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Kaavonia Hinton

poet, critic, and teacher, was born James Andrew Emanuel in Alliance, Nebraska, the fifth of seven children of Cora Ann Mance and Alfred A. Emanuel, a farmer and railroad worker. Emanuel's early years were spent listening to his mother read the Bible, the poetry of Paul Laurence Dunbar, the Saturday Evening Post, and Booker T. Washington's Up from Slavery. An avid reader, Emanuel borrowed Western, adventure, and mystery stories from the public library. He also memorized contemporary poems. By junior high school he was writing his own detective stories and poetry. During his young adult years he worked various jobs—elevator operator, baling machine operator, and weighmaster—before being named the class valedictorian and graduating from high school in 1939.

By age twenty Emanuel was working in Washington, D.C., as the confidential secretary to Gen. Benjamin O. Davis assistant inspector general of ...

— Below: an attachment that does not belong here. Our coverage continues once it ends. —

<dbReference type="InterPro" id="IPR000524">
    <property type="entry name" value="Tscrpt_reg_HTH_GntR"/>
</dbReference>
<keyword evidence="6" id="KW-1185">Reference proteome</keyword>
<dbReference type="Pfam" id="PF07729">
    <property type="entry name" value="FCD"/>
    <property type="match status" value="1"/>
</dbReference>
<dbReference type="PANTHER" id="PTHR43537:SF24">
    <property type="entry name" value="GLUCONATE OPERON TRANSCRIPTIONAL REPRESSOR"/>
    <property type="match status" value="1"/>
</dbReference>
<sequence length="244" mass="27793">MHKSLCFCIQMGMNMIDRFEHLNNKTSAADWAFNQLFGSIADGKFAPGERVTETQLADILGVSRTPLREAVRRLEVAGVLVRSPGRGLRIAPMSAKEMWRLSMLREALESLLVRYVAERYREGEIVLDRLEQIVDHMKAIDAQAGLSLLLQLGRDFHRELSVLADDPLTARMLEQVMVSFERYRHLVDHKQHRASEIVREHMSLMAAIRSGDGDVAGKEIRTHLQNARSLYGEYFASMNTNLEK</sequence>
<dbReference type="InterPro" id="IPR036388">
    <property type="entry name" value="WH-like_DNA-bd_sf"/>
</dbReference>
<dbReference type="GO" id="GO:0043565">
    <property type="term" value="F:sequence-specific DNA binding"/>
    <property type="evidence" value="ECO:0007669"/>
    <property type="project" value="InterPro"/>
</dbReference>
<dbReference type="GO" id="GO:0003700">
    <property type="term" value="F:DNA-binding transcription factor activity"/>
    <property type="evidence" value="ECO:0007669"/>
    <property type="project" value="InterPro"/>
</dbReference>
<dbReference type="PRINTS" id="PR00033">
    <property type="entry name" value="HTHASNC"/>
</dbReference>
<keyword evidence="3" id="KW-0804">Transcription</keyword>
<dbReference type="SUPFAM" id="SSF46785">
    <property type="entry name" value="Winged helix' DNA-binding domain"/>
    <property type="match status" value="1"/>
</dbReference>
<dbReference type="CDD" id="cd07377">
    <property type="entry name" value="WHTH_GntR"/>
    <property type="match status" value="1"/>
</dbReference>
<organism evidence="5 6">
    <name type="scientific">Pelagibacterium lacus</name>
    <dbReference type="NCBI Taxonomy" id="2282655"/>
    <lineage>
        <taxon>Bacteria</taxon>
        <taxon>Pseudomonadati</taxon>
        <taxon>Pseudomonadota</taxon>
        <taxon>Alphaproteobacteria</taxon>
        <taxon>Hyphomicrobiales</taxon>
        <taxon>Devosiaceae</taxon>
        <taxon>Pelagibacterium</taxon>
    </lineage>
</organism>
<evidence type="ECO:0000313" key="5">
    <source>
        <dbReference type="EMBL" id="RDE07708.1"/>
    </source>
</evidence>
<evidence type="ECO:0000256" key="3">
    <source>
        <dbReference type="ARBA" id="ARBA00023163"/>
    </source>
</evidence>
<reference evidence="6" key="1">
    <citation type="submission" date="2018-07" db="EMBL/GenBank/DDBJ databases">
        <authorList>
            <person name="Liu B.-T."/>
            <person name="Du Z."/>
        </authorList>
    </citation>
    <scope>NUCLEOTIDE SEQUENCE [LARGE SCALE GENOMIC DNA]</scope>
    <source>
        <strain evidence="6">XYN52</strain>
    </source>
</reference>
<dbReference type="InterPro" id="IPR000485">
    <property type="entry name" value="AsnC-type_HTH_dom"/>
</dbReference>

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Carl A. Wade

poet and U.S. Army veteran, was born Henry Bertram Wilkinson in Philadelphia, Pennsylvania, the second of five surviving children of the Barbadians Mary Elizabeth Clarke, a seamstress, and William Lawrence Wilkinson, a carpenter, himself the son of a “colored” slave manumitted in the parish of St. Philip, Barbados, in 1834.

When Henry was four, the family departed Philadelphia's black ghetto, a district hostile to the social and economic advancement of its black citizenry (as W. E. B. Du Bois documented in 1899 in The Philadelphia Negro), and returned to Barbados. There Wilkinson received his elementary and only formal education, leaving school at age twelve to become a pupil-teacher (trainee).

In 1909 Panama beckoned Wilkinson, as it did thousands of other West Indians in search of economic opportunity. Two years later, on 24 August 1911 he left the canal zone with its deadly and debilitating tropical ...